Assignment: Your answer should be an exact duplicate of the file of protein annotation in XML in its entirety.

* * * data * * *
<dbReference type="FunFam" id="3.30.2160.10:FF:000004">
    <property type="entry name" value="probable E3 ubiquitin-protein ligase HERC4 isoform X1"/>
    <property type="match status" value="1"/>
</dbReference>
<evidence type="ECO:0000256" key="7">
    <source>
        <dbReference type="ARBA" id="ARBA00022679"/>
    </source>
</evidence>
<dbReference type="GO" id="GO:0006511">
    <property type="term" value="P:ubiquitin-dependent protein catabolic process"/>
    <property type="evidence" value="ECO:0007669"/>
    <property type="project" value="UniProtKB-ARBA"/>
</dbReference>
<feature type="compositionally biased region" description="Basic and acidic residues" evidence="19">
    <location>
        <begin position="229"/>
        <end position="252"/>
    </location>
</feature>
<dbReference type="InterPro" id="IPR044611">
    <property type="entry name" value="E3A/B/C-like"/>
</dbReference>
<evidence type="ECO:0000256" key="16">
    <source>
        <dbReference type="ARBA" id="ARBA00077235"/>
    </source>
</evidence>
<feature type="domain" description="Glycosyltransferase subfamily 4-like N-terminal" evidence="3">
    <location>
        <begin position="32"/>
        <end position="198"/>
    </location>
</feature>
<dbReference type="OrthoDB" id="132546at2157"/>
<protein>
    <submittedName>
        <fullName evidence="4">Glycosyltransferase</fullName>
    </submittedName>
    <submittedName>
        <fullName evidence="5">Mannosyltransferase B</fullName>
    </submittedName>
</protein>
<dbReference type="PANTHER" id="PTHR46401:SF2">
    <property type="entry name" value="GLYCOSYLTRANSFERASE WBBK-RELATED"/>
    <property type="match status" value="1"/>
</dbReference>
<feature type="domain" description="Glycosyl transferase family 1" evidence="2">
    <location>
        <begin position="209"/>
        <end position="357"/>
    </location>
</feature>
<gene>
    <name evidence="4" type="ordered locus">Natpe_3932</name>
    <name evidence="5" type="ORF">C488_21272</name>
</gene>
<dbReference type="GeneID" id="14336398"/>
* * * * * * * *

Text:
<dbReference type="FunFam" id="3.30.2160.10:FF:000004">
    <property type="entry name" value="probable E3 ubiquitin-protein ligase HERC4 isoform X1"/>
    <property type="match status" value="1"/>
</dbReference>
<evidence type="ECO:0000256" key="7">
    <source>
        <dbReference type="ARBA" id="ARBA00022679"/>
    </source>
</evidence>
<dbReference type="GO" id="GO:0006511">
    <property type="term" value="P:ubiquitin-dependent protein catabolic process"/>
    <property type="evidence" value="ECO:0007669"/>
    <property type="project" value="UniProtKB-ARBA"/>
</dbReference>
<feature type="compositionally biased region" description="Basic and acidic residues" evidence="19">
    <location>
        <begin position="229"/>
        <end position="252"/>
    </location>
</feature>
<dbReference type="InterPro" id="IPR044611">
    <property type="entry name" value="E3A/B/C-like"/>
</dbReference>
<evidence type="ECO:0000256" key="16">
    <source>
        <dbReference type="ARBA" id="ARBA00077235"/>
    </source>
</evidence>
<feature type="domain" description="Glycosyltransferase subfamily 4-like N-terminal" evidence="3">
    <location>
        <begin position="32"/>
        <end position="198"/>
    </location>
</feature>
<dbReference type="OrthoDB" id="132546at2157"/>
<protein>
    <submittedName>
        <fullName evidence="4">Glycosyltransferase</fullName>
    </submittedName>
    <submittedName>
        <fullName evidence="5">Mannosyltransferase B</fullName>
    </submittedName>
</protein>
<dbReference type="PANTHER" id="PTHR46401:SF2">
    <property type="entry name" value="GLYCOSYLTRANSFERASE WBBK-RELATED"/>
    <property type="match status" value="1"/>
</dbReference>
<feature type="domain" description="Glycosyl transferase family 1" evidence="2">
    <location>
        <begin position="209"/>
        <end position="357"/>
    </location>
</feature>
<gene>
    <name evidence="4" type="ordered locus">Natpe_3932</name>
    <name evidence="5" type="ORF">C488_21272</name>
</gene>
<dbReference type="GeneID" id="14336398"/>